Let’s be honest. Not many of us know exactly what [sic] means, or how to write it and use it correctly. Do we write sic, (sic), or [sic]? And where exactly do we put [sic] in a sentence or excerpt? Are there multiple meanings of sic or multiple uses for [sic]?
If we do know how to use [sic], some might even argue that using it can make us look a little pompous. Or they might laugh off its use as unnecessary or extraneous. Check out these comments about [sic], published by The Guardian.
Well, here’s most of what you need to know about [sic].
What Does [sic] Mean or Indicate?
According to the Merriam-Webster 11th Collegiate Dictionary, [sic] as an adverb is defined as intentionally so written — used after a printed word or passage to indicate that it is intended exactly as printed or to indicate that it exactly reproduces an original. As a verb, it means chase or attack, or to incite or urge to an attack, pursuit, or harassment. In yet its third form it is a Scottish variant of such.
In its adverb form, sic can be written in italics or included in parentheses or brackets when it’s used, although including sic inside brackets is the most common option. But sic is not included in parentheses or brackets when it’s used as a verb or instead of other words like “thus” or “such.”
Most often we see [sic] used in quoted text, next to a typo or mistake made by an original author. For example, a researcher might want to quote text from a study that has a grammatical error in it, and will use [sic] to indicate that the error was not his or her own: “This anthropological study relies on data collected over the past decade and does not include more historical data in it’s [sic] findings. ”
The actor John Wilkes Booth famously yelled, “Sic temper tyrannis!” after shooting Abraham Lincoln, revealing another way sic can and is used. The Latin phrase translates to “Thus always to tyrants!” in English. Of course, individuals don’t always speak in Latin phrases in the modern world, but they do still sometimes use “sic” instead of “thus” or “such.”
People also use sic as a verb, especially when encouraging a dog to attack. For example, it’s not too uncommon to hear a phrase like “Rufus, sic him!” And Baylor University sports fans know the popular school charge “Sic ’em, Bears!”
When to Use [sic]
Journalists often use [sic] when quoting text from other stories or resources that have typos in them. Nowadays, it’s especially common for them to use [sic] when quoting Tweets and comments on Facebook posts in their articles.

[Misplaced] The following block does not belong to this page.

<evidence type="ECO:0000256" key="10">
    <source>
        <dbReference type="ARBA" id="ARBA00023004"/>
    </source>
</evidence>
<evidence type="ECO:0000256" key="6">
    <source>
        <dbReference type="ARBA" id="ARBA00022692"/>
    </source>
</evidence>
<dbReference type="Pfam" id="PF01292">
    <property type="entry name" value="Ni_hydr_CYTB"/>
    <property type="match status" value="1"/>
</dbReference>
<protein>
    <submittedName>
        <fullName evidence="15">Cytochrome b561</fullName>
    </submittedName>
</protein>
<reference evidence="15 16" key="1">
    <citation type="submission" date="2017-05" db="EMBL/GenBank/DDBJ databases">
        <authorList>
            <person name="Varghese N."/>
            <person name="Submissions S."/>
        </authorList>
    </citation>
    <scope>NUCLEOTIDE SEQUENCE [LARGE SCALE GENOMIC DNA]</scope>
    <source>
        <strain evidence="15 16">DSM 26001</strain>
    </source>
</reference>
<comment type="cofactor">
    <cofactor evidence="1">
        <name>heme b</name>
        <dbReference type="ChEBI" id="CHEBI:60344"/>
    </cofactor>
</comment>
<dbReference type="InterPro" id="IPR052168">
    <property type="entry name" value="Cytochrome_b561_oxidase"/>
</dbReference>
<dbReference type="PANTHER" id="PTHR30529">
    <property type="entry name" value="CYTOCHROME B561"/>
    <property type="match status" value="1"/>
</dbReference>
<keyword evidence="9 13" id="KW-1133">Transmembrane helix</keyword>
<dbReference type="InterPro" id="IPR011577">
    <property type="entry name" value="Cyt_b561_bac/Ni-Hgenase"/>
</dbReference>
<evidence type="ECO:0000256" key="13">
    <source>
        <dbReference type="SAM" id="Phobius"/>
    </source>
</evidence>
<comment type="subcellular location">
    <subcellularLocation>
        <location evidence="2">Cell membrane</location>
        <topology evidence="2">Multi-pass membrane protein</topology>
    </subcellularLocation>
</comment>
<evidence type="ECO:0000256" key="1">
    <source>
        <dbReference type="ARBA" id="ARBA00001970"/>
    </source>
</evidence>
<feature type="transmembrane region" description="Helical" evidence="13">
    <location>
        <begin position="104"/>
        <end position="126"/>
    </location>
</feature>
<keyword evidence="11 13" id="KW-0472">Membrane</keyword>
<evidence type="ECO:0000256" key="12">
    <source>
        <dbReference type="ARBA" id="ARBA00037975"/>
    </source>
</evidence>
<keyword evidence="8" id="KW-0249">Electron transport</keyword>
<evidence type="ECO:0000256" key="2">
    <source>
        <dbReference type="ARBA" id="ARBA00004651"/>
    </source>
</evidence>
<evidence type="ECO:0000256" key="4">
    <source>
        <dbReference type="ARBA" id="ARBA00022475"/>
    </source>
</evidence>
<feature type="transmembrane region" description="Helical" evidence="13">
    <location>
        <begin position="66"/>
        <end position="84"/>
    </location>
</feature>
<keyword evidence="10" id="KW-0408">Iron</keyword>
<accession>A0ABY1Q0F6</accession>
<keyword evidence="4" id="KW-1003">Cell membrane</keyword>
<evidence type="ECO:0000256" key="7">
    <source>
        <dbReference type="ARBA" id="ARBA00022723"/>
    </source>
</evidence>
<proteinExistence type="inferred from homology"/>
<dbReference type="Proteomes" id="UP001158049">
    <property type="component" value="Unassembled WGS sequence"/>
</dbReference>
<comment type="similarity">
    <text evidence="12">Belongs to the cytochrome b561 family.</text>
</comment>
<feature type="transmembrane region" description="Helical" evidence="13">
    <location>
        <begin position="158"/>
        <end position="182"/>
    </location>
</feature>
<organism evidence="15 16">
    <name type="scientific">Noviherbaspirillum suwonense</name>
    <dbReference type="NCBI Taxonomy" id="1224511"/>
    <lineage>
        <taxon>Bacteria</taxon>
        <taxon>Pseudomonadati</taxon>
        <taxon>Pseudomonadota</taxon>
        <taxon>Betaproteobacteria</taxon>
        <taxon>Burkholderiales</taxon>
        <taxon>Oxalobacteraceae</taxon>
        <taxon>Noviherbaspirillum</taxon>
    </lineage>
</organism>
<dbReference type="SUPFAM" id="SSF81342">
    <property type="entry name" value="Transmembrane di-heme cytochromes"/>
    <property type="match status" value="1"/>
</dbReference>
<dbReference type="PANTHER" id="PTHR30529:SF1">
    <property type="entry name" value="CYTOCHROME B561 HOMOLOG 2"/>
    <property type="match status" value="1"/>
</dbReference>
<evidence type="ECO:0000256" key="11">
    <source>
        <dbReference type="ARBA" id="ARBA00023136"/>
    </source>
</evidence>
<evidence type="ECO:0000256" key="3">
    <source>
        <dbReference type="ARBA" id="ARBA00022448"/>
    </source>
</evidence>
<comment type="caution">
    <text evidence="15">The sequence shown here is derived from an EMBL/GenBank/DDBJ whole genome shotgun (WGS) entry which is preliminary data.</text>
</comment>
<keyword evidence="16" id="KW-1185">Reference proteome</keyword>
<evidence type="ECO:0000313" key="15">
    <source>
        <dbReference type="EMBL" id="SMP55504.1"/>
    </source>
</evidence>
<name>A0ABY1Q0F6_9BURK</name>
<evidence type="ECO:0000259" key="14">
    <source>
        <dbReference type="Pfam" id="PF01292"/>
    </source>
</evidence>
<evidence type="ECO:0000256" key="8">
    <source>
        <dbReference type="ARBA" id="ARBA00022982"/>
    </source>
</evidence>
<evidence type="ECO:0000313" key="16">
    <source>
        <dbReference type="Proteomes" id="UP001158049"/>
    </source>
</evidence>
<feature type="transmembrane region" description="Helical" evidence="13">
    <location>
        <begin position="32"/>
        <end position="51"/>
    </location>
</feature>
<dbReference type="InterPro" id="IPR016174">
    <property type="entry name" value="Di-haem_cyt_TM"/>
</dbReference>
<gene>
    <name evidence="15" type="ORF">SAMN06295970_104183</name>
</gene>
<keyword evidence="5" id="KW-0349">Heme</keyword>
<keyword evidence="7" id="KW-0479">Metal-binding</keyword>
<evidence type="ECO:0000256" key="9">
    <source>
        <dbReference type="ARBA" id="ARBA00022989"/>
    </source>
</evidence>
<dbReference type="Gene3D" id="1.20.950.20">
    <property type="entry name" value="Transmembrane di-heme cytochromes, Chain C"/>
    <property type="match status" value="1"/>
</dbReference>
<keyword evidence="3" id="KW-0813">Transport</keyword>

Also, [sic] should be used when writing academic papers and quoting text from original documents. Typos and grammatical errors are especially important to identify in academic writing when such typos or errors call into question the integrity or meaning of certain research findings or conclusions.
It is important to keep in mind, however, that there are and can be different spellings for words and terms, according to different time periods, cultures, languages, etc. For example, words in British English are often spelled differently than they are in American English (e.g., colour, endeavour). So, if you do use [sic], make sure that it’s necessary.
Overall, many writers, editors, and readers can also agree that it’s important not to be pedantic or petty when using [sic]. This post published by Columbia Journalism Review explains advice from Garner’s Modern American Usage:
“Using [sic], though, can come off as snarky, giving a sense of ‘we know better,’ at the expense of the original author. If President Obama sent an email discussing a serious topic, and misspelled “trial” as “trail,” putting [sic] in the text points out his mistake and distracts from the original message.
Sometimes you do want to do that, to make a point. To do it routinely, though, as Garner’s says, ‘may frequently reveal more about the quoter than about the writer being quoted.’”
So, when using [sic] (especially in quoted material), it is important to use it sparingly and only when it’s necessary to do so.
Other Possibilities for Using [sic]
Many writers and editors might not be familiar with how and when to use [sic] because they address certain grammatical errors in another way. But just in case, here are alternatives to using [sic].
- Ignore the error in your quoted text all together. After all, it is original material that is not your own, so you should naturally be exempt from its mistakes.
- Don’t include the part of the quoted text that has an error in it.
See if you know when and how to use [sic] properly. Take this short quiz and share your answers with us in the comments below.
Place [sic] in the appropriate place in the sentences below.
- This amount is greater then that amount.
- Who’s turn is it to read aloud?
- How did the weather effect your flight plans?